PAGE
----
Thursday, November 6, 2014

Day 3: Cangas de Onís

One of the most significant things I’ve learned through our travels is the ability to adapt. On the road, things very rarely go as planned. Sometimes the surprises are amazing. Sometimes, not so much. And I firmly believe that our happiness is based upon how we react to things falling apart.

Reece and I have gotten pretty damn good at staying calm in these moments, if I do say so myself. Lately, we’re taking it a step further and learning to deftly switch gears, turning the bad times around before they have any time to fester.

The main reason we rented a car to do this road trip at all is because I wanted to visit the Picos de Europa. Meaning “Peaks of Europe”, this mountain range promised breathtaking scenery, isolated villages, and a very famous hike inside a gorge that is reputed to be one of the most stunning experiences in all of Europe. We’ve been indulging in the food and wine arts quite a bit here in Spain, and were looking forward to some exercise in the great outdoors.

Well, wouldn’t you know it, when we arrived to the national park we couldn't find a single open place to stay. Everything appeared to be shut down for the season as we drove around in frustrating circles. Dead ends, one way streets, and narrow alleys tested my patience at every turn. Our attempt to park and investigate on foot was thwarted by pounding rain, and our navigation system decided to stop working in the inclement weather. I was tired, soaked, disappointed, and basically at the end of my rope, when we decided to just move on. If this village didn’t work for us, we’d find one nearby that did.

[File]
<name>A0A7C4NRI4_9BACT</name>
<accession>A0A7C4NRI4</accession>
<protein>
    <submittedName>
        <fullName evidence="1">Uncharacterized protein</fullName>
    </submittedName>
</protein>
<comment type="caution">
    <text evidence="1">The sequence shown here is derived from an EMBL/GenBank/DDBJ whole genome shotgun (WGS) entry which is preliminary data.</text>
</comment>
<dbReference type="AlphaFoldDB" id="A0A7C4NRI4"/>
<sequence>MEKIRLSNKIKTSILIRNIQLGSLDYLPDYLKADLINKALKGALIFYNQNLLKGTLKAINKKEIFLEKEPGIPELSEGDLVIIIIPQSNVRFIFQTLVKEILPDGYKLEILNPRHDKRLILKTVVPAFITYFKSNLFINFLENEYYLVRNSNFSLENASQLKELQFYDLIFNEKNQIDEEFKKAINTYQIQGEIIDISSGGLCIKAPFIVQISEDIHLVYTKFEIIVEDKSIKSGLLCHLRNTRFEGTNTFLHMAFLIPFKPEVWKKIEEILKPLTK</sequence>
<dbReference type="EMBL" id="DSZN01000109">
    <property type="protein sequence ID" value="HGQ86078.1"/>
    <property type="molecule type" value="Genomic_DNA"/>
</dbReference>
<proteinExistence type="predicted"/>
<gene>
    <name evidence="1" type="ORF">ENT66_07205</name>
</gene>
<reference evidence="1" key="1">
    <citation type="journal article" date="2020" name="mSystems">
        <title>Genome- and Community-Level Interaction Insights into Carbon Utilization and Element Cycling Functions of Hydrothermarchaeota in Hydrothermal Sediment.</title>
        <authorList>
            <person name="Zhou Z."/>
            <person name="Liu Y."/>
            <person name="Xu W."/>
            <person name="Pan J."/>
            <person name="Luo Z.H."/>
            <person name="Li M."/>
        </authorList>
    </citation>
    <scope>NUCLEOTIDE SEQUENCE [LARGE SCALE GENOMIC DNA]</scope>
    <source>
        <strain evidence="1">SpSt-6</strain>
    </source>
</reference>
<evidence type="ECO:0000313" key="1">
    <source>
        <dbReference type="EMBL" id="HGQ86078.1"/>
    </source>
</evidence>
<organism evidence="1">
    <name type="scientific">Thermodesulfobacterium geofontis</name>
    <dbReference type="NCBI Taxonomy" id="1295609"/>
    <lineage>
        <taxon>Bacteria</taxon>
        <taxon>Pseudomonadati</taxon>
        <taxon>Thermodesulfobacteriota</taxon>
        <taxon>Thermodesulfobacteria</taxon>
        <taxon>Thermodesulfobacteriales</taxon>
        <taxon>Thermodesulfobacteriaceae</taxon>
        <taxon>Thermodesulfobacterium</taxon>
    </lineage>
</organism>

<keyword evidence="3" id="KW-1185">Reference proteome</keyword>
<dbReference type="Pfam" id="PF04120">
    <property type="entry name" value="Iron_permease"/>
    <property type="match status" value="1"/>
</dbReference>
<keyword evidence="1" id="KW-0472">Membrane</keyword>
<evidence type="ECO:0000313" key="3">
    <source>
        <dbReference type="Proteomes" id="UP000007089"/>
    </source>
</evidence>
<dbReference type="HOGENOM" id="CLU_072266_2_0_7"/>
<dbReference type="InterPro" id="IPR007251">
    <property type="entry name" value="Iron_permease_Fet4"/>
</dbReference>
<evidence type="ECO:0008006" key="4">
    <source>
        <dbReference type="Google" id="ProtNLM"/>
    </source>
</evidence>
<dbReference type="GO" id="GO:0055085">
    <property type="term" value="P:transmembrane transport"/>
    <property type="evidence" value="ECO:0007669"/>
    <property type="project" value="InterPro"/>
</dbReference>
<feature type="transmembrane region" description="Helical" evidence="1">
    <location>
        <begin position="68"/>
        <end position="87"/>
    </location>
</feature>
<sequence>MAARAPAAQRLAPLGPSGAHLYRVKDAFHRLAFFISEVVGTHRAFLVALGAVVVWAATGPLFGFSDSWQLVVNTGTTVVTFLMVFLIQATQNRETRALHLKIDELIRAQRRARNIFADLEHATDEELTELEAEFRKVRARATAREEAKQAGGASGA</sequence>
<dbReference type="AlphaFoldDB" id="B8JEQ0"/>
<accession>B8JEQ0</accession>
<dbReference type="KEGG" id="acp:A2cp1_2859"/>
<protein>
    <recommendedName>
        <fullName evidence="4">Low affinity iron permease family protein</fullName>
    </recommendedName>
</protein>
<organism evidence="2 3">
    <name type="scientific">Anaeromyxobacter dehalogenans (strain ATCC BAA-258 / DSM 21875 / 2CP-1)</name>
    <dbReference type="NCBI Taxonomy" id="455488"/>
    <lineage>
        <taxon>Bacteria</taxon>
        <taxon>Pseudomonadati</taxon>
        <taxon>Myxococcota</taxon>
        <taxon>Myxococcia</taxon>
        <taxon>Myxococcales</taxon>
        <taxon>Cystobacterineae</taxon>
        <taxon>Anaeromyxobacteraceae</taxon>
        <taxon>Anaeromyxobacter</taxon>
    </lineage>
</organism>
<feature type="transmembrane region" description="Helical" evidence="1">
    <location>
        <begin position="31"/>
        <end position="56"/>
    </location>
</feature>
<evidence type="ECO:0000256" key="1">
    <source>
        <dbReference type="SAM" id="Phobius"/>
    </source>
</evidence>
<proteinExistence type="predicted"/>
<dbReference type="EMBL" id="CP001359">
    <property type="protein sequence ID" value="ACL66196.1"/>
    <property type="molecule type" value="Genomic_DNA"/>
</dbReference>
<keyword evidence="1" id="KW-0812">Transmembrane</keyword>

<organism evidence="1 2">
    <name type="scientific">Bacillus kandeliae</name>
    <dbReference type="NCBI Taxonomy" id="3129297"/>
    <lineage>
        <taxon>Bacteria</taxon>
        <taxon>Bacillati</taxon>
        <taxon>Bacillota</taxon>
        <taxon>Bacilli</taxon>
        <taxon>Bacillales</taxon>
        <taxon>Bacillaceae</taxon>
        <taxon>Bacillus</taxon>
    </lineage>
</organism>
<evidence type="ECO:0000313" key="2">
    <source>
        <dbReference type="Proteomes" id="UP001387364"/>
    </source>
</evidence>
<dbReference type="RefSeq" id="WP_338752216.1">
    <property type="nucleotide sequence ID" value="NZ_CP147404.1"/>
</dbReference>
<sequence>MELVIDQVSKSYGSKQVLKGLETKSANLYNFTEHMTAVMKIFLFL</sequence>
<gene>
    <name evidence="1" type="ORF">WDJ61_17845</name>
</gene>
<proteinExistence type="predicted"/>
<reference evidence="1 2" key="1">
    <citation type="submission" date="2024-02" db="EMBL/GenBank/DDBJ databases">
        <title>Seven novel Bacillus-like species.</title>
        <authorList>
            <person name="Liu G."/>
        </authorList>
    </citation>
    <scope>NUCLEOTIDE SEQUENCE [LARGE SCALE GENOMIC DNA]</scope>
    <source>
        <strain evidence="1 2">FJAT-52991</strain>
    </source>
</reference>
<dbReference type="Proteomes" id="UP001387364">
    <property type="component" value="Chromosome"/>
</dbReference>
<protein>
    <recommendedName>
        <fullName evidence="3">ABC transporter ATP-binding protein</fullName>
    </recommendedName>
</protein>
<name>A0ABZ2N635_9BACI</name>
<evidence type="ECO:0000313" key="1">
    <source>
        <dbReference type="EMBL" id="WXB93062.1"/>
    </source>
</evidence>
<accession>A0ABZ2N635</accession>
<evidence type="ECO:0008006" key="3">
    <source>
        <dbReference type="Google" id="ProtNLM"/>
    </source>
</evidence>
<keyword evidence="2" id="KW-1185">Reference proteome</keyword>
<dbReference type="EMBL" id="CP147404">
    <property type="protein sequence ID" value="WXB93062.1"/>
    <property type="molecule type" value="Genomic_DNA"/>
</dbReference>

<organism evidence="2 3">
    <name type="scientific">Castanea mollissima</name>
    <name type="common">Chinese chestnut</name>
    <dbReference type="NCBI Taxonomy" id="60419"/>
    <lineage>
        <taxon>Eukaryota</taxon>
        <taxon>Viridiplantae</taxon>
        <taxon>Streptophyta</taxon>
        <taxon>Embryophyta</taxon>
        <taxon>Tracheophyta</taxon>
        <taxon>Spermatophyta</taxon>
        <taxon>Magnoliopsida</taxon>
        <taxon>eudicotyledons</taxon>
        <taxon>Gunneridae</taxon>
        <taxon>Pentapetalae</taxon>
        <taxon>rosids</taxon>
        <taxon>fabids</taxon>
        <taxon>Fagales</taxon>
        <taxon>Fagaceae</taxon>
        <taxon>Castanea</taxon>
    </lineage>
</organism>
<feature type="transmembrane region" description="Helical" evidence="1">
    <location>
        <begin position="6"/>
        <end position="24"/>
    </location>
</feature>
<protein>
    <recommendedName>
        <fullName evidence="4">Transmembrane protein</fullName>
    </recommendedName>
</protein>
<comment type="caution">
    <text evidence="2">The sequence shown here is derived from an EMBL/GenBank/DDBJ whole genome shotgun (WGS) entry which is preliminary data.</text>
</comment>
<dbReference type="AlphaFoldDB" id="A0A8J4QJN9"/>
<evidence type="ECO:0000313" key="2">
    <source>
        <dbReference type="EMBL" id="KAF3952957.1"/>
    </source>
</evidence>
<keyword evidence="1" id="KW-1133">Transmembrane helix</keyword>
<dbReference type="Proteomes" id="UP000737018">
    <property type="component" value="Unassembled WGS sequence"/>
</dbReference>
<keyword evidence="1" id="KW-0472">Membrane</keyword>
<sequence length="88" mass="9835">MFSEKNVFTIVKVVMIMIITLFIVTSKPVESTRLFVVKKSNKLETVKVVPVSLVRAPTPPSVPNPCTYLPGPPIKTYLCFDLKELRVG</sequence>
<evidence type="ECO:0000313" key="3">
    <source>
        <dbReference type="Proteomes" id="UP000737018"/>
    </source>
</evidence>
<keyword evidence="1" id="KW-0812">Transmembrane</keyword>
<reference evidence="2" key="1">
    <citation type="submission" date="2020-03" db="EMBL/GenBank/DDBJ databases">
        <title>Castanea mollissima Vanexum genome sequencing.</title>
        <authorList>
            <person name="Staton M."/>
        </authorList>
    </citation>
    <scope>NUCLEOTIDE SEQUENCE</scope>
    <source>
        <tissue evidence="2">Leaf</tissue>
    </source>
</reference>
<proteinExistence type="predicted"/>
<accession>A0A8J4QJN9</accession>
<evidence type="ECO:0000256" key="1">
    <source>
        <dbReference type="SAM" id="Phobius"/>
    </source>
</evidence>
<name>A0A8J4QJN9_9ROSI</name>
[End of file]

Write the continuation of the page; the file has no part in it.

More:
Fast forward through several more small towns dotted amongst the dramatic peaks. Nothing. We visited tourist offices (closed). We knocked on doors (no answer). The sun was falling quickly and this was not working out for us. So, we parked the car, opened up the guidebook and changed plans. Next stop: Cangas de Onís! The cheese and cider capital of Austurias, for some good old-fashioned pub-hopping to lift our soggy spirits. Onward we drove until the clouds parted, we found a suitable place to stay, and enjoyed one of the most fun nights we’ve had yet.

This is what we WOULD have seen, if the Travel Gods had cooperated.

This is what we saw instead.

The famous apple cider of this region (which tastes, alarmingly, like blue cheese) is poured from the highest height your bartender can muster, to produce a little fizz and make the taste more enjoyable. It's customary to swig the pour in one sip (don't let any sit in the glass!), and give the man nod every time you're ready for replenishment.

In the lazier establishments, they have these cute little machines to do the fizz-work for you.

Endless entertainment.

Well, at least our livers are getting some exercise.

No comments:

Post a Comment